Postal Service Gains Public Trust
By Tin Htet Paing 18 January 2017
RANGOON — Burma’s postal service has increased public trust after receiving technical expertise from Japan, said the Japanese parliamentary vice-minister for internal affairs and communications.
The parliamentary vice-minister Megumi Kaneko visited the Rangoon General Post Office on Tuesday—nearly three years after the two countries signed the first memorandum regarding the postal business, which enabled Japan to help modernize Burma’s postal system using the Japan Post as a model.
“During my visit to the General Post Office, I [observed] that the public has more trust in the postal service than in the past,” Kaneko told the media at a press conference on Tuesday.
“We are trying to implement a postal service model incorporating Burma’s network of some 1,380 post offices around the country,” she added.
Japan Post Co. dispatched specialists and technical trainers to major post offices in three principle cities: Naypyidaw, Rangoon and Mandalay. Burma’s General Post Office under the ministry of Transport and Communications also sent its staff to Japan for training sessions following the agreement to seek assistance from Japan in early 2014.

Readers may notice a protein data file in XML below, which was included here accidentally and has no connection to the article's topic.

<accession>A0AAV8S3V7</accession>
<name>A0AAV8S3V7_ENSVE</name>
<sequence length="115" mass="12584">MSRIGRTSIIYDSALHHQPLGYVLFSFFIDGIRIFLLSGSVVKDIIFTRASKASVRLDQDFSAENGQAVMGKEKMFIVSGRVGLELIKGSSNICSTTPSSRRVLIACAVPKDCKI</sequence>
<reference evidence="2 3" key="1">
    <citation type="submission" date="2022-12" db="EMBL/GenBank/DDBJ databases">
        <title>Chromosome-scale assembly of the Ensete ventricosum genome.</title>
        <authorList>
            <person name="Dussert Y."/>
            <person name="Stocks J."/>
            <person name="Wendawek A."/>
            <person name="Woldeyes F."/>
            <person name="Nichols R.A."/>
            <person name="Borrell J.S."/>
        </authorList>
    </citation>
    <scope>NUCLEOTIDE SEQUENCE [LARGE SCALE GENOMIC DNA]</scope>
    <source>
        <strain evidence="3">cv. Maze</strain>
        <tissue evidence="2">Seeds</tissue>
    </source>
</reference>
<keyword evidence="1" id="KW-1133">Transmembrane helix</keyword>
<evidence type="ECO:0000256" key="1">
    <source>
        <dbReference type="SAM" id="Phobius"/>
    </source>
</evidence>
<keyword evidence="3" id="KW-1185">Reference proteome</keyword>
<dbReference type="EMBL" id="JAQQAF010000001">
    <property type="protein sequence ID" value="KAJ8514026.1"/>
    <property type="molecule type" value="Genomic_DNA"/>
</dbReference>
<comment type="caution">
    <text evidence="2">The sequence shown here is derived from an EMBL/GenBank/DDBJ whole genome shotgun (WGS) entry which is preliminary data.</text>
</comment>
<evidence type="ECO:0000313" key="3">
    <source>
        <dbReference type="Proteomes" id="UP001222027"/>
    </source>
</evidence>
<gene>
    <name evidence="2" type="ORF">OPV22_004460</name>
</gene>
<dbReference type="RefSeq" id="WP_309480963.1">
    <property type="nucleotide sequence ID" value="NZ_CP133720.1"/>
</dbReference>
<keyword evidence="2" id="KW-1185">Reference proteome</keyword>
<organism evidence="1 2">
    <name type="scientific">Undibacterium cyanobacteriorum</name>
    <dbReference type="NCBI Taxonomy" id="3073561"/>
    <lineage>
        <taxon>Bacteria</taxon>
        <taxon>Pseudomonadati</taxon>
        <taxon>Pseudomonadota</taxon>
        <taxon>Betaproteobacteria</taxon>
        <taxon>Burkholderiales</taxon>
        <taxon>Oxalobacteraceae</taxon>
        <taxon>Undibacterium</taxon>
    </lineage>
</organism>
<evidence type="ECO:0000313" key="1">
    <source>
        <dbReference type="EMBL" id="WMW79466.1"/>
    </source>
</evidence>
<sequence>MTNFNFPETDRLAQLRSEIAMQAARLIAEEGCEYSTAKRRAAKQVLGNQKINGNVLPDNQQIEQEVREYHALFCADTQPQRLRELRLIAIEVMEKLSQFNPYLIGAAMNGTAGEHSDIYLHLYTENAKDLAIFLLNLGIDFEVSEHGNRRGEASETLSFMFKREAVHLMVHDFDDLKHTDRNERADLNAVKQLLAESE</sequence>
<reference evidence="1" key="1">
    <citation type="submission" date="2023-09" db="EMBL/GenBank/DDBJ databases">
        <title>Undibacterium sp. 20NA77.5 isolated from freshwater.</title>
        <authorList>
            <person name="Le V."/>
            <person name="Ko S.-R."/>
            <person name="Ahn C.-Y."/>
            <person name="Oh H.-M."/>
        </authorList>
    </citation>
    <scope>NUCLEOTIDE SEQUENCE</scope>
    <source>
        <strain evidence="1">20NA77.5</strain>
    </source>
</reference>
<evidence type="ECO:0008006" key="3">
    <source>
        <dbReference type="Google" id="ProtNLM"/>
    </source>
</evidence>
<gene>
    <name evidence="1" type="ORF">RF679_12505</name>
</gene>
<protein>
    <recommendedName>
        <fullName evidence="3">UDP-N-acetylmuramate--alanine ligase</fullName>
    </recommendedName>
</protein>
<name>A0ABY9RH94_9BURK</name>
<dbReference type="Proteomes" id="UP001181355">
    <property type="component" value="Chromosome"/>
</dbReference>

Japanese specialists conducted a comprehensive review and survey on the Burmese postal service and introduced a system called “Kessoku,” which aimed to optimize operation schedules for precise and efficient deliveries.
Kaneko said the reputation of the postal service in Burma was not satisfactory in the past and she had pledged to help improve the quality of the country’s postal system, expecting that its business potential would attract Japanese investors.
Delivery times for express mail between cities—which had averaged 2-3 days in the past—were shortened to 1.1 days and deliveries of ordinary mail—which had taken 4-5 days—were shortened to 1.6 days, she said at the press conference on Tuesday, referring to their evaluation survey.
The parliamentary vice-minister will visit Naypyidaw on Wednesday to meet the minister of transport and communications, as well as the information minister, for further collaboration in information technology and broadcast services.
Japanese Prime Minister Shinzo Abe visited Burma to attend the Japan-Asean summit meeting in November 2014, and Burma’s State Counselor Daw Aung San Suu Kyi went to Japan in November to discuss aid to Burma and future business collaborations.